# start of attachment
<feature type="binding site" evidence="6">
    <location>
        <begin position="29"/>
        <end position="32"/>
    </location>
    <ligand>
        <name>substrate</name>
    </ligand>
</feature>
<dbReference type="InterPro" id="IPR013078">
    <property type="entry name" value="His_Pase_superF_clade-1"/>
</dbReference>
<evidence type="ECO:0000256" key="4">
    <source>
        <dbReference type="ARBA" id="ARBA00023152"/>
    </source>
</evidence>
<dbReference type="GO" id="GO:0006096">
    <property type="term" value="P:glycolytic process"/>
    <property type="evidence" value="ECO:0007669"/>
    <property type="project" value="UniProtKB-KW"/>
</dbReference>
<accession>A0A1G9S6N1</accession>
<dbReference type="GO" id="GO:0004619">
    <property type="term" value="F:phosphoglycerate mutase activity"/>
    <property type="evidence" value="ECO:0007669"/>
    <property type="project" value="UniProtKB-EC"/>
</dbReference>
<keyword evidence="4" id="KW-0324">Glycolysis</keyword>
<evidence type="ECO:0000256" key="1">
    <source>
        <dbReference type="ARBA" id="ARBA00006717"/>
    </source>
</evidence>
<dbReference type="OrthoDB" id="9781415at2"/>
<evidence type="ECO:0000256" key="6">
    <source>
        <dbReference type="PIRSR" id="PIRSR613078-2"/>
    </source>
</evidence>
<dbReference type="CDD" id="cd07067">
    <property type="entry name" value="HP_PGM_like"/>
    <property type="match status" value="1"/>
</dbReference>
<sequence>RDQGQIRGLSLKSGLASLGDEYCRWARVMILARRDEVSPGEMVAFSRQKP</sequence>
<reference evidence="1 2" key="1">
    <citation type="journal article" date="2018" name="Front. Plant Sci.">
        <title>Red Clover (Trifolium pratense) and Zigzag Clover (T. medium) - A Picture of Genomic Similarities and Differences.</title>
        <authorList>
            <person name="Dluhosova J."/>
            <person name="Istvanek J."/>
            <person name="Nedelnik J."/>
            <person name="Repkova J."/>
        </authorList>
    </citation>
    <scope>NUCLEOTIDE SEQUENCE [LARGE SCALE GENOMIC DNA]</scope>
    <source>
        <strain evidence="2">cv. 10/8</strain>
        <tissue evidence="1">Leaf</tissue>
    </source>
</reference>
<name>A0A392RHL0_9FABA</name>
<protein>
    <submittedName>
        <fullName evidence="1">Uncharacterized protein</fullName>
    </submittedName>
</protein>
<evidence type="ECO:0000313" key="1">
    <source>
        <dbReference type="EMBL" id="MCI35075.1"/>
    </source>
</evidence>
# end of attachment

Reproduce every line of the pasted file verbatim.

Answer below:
<feature type="binding site" evidence="6">
    <location>
        <begin position="29"/>
        <end position="32"/>
    </location>
    <ligand>
        <name>substrate</name>
    </ligand>
</feature>
<dbReference type="InterPro" id="IPR013078">
    <property type="entry name" value="His_Pase_superF_clade-1"/>
</dbReference>
<evidence type="ECO:0000256" key="4">
    <source>
        <dbReference type="ARBA" id="ARBA00023152"/>
    </source>
</evidence>
<dbReference type="GO" id="GO:0006096">
    <property type="term" value="P:glycolytic process"/>
    <property type="evidence" value="ECO:0007669"/>
    <property type="project" value="UniProtKB-KW"/>
</dbReference>
<accession>A0A1G9S6N1</accession>
<dbReference type="GO" id="GO:0004619">
    <property type="term" value="F:phosphoglycerate mutase activity"/>
    <property type="evidence" value="ECO:0007669"/>
    <property type="project" value="UniProtKB-EC"/>
</dbReference>
<keyword evidence="4" id="KW-0324">Glycolysis</keyword>
<evidence type="ECO:0000256" key="1">
    <source>
        <dbReference type="ARBA" id="ARBA00006717"/>
    </source>
</evidence>
<dbReference type="OrthoDB" id="9781415at2"/>
<evidence type="ECO:0000256" key="6">
    <source>
        <dbReference type="PIRSR" id="PIRSR613078-2"/>
    </source>
</evidence>
<dbReference type="CDD" id="cd07067">
    <property type="entry name" value="HP_PGM_like"/>
    <property type="match status" value="1"/>
</dbReference>
<sequence>RDQGQIRGLSLKSGLASLGDEYCRWARVMILARRDEVSPGEMVAFSRQKP</sequence>
<reference evidence="1 2" key="1">
    <citation type="journal article" date="2018" name="Front. Plant Sci.">
        <title>Red Clover (Trifolium pratense) and Zigzag Clover (T. medium) - A Picture of Genomic Similarities and Differences.</title>
        <authorList>
            <person name="Dluhosova J."/>
            <person name="Istvanek J."/>
            <person name="Nedelnik J."/>
            <person name="Repkova J."/>
        </authorList>
    </citation>
    <scope>NUCLEOTIDE SEQUENCE [LARGE SCALE GENOMIC DNA]</scope>
    <source>
        <strain evidence="2">cv. 10/8</strain>
        <tissue evidence="1">Leaf</tissue>
    </source>
</reference>
<name>A0A392RHL0_9FABA</name>
<protein>
    <submittedName>
        <fullName evidence="1">Uncharacterized protein</fullName>
    </submittedName>
</protein>
<evidence type="ECO:0000313" key="1">
    <source>
        <dbReference type="EMBL" id="MCI35075.1"/>
    </source>
</evidence>